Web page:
This sale was the beginning of the end for Shockley Transistor Corp., which was founded in 1954. Shockley attracted top talent to his company, including Robert Noyce and Gordon Moore. But this core group left the company in 1957 to found Fairchild Semiconductor, and Shockley's enterprise was never the same. Clevite was bought by ITT in 1965, and the Palo Alto plant was closed in 1969."
Electronics Newsletter - Integrated Circuit: Is Price War On?
Has a Price War Broken out in Integrated Circuits?
Some observers said "yes" when the semiconductor division of the Fairchild Camera & Instrument Corporation slashed prices - from $25 to $5 apiece for some integrated circuit types.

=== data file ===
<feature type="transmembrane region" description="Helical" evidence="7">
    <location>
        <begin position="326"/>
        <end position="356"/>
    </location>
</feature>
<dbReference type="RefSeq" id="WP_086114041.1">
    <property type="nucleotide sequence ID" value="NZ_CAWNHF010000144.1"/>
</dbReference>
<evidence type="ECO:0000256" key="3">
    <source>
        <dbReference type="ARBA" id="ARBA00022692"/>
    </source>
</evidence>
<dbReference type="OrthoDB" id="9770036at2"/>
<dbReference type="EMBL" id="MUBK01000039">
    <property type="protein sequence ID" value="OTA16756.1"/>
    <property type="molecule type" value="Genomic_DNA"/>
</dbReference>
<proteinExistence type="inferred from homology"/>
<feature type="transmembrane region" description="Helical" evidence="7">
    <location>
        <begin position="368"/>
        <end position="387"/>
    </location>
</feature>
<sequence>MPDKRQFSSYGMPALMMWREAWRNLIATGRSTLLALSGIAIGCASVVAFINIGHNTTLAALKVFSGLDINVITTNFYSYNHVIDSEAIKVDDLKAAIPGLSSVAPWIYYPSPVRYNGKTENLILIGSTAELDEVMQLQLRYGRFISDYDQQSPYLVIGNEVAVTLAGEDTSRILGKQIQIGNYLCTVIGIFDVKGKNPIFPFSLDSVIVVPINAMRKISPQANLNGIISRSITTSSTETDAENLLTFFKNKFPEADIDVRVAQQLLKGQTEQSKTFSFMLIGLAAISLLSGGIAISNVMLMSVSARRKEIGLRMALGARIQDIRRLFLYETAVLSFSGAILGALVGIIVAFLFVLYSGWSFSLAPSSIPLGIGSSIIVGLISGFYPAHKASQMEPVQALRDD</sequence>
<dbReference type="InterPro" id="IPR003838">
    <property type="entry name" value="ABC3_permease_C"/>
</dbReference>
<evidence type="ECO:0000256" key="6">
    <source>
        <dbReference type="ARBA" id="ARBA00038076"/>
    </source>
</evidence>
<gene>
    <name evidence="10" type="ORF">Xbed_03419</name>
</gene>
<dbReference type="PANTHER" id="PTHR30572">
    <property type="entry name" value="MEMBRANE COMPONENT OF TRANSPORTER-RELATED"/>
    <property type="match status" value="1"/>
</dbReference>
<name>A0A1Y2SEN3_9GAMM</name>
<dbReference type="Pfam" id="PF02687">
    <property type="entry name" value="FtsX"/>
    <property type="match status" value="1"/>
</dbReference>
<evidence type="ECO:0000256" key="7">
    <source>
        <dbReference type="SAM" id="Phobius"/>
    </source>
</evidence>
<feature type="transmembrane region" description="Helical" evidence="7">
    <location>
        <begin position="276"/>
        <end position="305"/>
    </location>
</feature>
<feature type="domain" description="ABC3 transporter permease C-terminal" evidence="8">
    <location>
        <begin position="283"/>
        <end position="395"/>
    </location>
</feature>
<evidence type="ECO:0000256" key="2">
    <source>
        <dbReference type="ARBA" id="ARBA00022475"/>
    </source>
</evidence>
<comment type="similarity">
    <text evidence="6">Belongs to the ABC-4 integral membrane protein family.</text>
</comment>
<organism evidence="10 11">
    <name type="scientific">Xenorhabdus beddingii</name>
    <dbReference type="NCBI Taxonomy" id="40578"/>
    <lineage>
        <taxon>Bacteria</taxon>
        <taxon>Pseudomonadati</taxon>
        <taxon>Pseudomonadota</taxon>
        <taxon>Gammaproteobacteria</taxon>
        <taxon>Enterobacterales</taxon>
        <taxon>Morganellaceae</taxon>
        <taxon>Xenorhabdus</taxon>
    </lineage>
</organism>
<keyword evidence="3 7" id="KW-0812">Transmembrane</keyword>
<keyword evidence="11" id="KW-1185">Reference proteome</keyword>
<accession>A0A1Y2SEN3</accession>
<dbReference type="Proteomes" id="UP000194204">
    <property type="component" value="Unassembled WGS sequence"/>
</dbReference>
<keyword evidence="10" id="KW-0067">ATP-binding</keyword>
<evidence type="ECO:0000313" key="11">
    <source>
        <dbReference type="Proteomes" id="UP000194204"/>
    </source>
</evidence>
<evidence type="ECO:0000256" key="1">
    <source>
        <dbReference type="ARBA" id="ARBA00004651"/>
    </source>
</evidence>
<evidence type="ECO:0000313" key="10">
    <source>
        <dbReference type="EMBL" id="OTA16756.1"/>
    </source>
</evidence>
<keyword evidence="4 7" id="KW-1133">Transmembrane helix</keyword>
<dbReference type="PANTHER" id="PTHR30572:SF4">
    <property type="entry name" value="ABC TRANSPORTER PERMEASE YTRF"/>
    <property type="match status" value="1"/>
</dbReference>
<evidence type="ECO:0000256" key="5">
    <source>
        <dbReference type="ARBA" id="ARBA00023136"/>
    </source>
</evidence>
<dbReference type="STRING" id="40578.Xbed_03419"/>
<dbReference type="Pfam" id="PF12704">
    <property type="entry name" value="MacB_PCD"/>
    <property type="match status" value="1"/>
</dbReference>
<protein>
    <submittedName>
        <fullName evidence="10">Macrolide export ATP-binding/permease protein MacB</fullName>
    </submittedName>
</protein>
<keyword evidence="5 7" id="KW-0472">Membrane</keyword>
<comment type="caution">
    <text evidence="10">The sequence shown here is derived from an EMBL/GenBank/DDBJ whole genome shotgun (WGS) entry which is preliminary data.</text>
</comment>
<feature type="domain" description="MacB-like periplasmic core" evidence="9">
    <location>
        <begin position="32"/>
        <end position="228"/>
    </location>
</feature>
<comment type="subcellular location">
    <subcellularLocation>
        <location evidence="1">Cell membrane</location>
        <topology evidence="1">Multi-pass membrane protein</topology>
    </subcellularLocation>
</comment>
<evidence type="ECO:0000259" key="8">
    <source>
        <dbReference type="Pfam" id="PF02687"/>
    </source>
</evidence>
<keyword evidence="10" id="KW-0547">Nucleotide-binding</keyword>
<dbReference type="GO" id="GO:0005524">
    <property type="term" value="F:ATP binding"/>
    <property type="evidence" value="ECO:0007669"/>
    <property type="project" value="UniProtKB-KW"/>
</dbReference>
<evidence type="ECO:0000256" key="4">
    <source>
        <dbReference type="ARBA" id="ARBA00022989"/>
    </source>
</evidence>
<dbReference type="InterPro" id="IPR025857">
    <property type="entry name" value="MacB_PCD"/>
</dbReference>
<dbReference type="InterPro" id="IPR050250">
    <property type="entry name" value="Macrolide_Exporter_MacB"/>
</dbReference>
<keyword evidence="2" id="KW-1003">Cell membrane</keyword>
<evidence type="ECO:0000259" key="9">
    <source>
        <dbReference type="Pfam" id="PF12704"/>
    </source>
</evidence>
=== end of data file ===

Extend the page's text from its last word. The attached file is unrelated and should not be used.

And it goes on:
Robert Noyce, a Fairchild vice president, said: "I think there are too many people in the business. The time has come to put up or shut up." A competitor, the Clevite Semiconductor Corporation of Palo Alto, California, declared, "The war is on."
The Fairchild action caused consternation at one company that had been planning a cut of its own. The Semiconductor division of Motorola, Inc., said, "It would appear that Fairchild has beaten us by about one month." The Motorola spokesman expected no price war, but he predicted the price of integrated circuits would approach that of circuits made with discrete components.
But spokesmen for Texas Instruments Incorporated, and the semiconductor division of the Hughes Aircraft Corporation laid the price cuts to dumping on the market of Fairchild units that can't meet government specifications.